Confounding is considered, in part, by limiting the analysis to those in manual work. Within this group the potential confounders of tobacco and alcohol were unrelated (in the Montreal series) to case status. The possibility that exposure to organic solvents is simply a marker for some other occupational exposure that is itself harmful to the male reproductive system must also be considered. Most subjects assessed as highly exposed to solvents were printers or construction painters and, as such, were potentially exposed to lead; in the present study adjustment for lead, based solely on job title, will be imperfect but nevertheless suggests that this exposure is not sufficient to explain the consistently greater proportion of cases in those jobs assessed as highly exposed to solvents. No other exposure, apart from organic solvents, seems common to these occupations.

Patients in the Montreal series were seen during a 20 year period and this, in itself, introduces a further possibility of confounding. It is likely that both the type and intensity of exposure to solvents will have changed over time. The assessment of exposure for the present study was based on likely exposures to solvents at the time of developing the matrix and as such may underestimate exposures in those attending the clinic in the early years. The proportion of patients in jobs rated as having high exposure to solvents was greater in 1982–91 (12 of 280 patients; 5.8%) than in 1972–81 (six of 448 patients; 1.3%) but within this high exposure group the proportion of cases was similar (6/12, 4/6). There was little suggestion (table 1) that the proportion with low motile sperm was greater overall in more recent years (as might be expected if sperm counts were decreasing41) but this absence of a trend is difficult to interpret given changes in lifestyle, referrals, and assessment procedures during these years. Analysis of changes in sperm count in the 11 clinics included in the present paper showed no decline for the period 1975–96 but a small overall decline when just the period 1984–96 was examined.42

The finding that exposure to solvents is associated with low motile sperm count in clinically infertile couples is important both because of the widespread use of solvents and the possibility of prevention through the reduction of exposures at work (assuming that some, at least, of the infertile men might have been fertile in the absence of exposure). Although it must be noted that only 2.7% of the manual workers were in occupations judged as entailing high exposure to solvents, many men with high exposures will be found outside this narrow range of work. Veulemans et al 32 found metabolites of glycol ethers in 3.2% of all men (not simply manual workers) investigated for infertility at one clinic, and moderate or high exposure to solvents, assessed by questionnaire, was recorded for some 12% of all men attending two fertility clinics in The Netherlands.33 In the present study the twofold increase in risk in the 14% of men exposed to moderate levels of exposure to solvents in Montreal was not confirmed in the CITES series, but given the bluntness of the measure of exposure and the biological plausibility of the dose-response pattern found in the Montreal data, effects at moderate or lower levels of exposure cannot be discounted.

Control of a hazard can be approached more rationally if it is clearly identified; at present it is not known whether all solvents carry a risk at high concentrations or whether there are exposures common to many solvent mixtures that would explain the relation found. A prime candidate would be the glycol ethers, known reproductive toxins in animals.21 Metabolites were shown to be associated with poor semen analysis in a clinic based case-referent study32; although this is suggestive of a direct effect of glycol ethers, the men with such metabolites were in jobs (printing, painting) that also involved exposures to solvents found more generally. The authors of the recent study33 from The Netherlands interpreted their own results as implicating particularly the aromatic solvents—such as toluene and xylene—but they thought it unlikely, in view of the small proportion with measurable metabolites of glycol ethers, that these were a sufficient cause for the increased risk of poor semen analysis in patients exposed to solvents.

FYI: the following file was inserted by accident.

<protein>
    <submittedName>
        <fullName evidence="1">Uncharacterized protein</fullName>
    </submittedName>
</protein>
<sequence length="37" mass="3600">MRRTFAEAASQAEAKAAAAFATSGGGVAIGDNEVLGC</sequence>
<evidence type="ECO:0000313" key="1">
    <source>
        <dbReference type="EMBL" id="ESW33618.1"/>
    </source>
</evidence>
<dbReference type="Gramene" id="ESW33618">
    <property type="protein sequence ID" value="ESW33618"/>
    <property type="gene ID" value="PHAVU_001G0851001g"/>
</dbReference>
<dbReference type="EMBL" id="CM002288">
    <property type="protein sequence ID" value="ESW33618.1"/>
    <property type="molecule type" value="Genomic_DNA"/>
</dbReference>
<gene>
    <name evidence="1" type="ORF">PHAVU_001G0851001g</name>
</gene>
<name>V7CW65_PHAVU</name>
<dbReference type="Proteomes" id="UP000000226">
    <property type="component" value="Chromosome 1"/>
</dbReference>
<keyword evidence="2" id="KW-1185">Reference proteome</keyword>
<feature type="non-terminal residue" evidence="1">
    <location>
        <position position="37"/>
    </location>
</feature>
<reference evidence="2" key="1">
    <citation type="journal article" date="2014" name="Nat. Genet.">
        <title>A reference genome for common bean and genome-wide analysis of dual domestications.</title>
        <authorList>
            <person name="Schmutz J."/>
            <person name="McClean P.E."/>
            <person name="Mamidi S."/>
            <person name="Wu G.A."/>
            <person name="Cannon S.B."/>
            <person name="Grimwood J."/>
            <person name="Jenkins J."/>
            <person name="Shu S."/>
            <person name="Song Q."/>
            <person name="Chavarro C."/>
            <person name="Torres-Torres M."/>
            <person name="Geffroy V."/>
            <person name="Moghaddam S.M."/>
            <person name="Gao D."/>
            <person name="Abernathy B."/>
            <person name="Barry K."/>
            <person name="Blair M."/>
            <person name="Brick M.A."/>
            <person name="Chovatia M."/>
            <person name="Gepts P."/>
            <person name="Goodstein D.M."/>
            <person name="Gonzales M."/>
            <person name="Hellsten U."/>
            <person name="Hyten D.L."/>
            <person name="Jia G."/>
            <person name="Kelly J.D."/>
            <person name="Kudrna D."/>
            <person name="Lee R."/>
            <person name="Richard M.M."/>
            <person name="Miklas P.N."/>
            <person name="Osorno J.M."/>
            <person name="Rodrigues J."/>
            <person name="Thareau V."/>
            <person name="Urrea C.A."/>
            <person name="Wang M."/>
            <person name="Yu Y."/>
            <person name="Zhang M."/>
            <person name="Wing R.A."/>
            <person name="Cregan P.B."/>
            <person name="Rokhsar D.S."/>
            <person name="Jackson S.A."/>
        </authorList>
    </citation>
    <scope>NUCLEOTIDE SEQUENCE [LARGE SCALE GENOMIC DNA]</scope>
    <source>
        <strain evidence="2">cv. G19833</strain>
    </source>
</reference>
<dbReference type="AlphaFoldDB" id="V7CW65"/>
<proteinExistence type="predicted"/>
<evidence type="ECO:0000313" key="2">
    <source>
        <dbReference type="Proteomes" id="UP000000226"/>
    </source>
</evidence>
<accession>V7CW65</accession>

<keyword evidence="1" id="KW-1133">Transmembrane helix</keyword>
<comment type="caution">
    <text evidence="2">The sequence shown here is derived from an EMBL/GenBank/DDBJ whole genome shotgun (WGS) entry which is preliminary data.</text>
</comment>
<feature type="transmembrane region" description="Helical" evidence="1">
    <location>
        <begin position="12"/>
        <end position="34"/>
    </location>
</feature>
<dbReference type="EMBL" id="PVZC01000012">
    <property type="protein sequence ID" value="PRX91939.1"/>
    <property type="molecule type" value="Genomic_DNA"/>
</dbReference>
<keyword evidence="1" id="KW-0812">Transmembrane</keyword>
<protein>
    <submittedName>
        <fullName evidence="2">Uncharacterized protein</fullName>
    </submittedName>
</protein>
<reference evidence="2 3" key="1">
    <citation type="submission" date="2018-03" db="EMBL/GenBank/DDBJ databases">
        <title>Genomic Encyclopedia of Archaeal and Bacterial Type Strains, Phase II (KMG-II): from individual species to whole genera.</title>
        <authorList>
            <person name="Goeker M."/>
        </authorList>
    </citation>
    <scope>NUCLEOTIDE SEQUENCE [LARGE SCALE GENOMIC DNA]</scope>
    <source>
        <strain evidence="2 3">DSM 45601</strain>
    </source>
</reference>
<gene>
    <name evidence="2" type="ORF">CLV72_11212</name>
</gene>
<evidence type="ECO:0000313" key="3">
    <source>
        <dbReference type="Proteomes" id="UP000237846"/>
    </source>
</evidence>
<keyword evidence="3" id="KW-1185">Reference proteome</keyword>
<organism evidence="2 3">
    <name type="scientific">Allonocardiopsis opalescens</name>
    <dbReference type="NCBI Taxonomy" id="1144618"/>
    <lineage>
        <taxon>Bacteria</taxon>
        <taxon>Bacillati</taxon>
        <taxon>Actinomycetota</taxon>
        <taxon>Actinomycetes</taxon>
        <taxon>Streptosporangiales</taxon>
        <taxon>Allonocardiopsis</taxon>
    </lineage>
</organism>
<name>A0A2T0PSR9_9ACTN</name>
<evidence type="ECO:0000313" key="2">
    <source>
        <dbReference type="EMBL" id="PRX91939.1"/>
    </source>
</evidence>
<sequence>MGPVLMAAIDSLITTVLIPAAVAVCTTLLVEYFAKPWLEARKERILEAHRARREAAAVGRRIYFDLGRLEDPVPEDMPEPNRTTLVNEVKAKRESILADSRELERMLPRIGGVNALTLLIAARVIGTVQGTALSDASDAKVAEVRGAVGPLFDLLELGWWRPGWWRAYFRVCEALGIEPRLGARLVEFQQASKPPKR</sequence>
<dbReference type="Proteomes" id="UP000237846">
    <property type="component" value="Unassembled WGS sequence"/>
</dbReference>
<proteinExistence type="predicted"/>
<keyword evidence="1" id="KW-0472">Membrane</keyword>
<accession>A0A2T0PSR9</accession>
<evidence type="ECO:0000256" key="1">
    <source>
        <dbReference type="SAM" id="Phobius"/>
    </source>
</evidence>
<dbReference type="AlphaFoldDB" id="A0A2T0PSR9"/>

The present study cannot throw further light on the exact nature of the toxic exposure of those in jobs characterised by use of solvents nor can it adequately measure the risk. It does, however, add considerably to the body of data suggesting that organic exposure to solvents constitutes a hazard for male fertility.

Many journals, including the BMJ, have moved to a system of open reviewing, whereby authors know the names of reviewers of their papers. Research has shown that named reviews, although not of better quality than anonymous reviews, are not of worse quality either. Therefore in the interests of transparency, it seems fair to let authors know who has reviewed their paper. AtOccupational and Environmental Medicine we have considered the issue carefully. There are some concerns that reviewers, especially those who are more junior, might feel intimidated and not wish to make negative comments about papers submitted by senior people in the field. On the other hand, some reviewers might hide behind the cloak of anonymity to make unfair criticisms so as to reduce the chances of publication by rivals. We have decided to introduce initially a system of open reviewing if the reviewers agree explicitly. So when a reviewer is sent a paper, he or she is asked to indicate whether we can disclose their name or not when sending the authors their comments. We will be monitoring this to see how many of our reviewers are happy to be named. If it is most of them, we will move to a system of open reviewing as the norm, with a possible “opt out” clause for reviewers.


This study was supported by a grant to McGill University by the National Health Research and Development Program of Health and Welfare, Canada.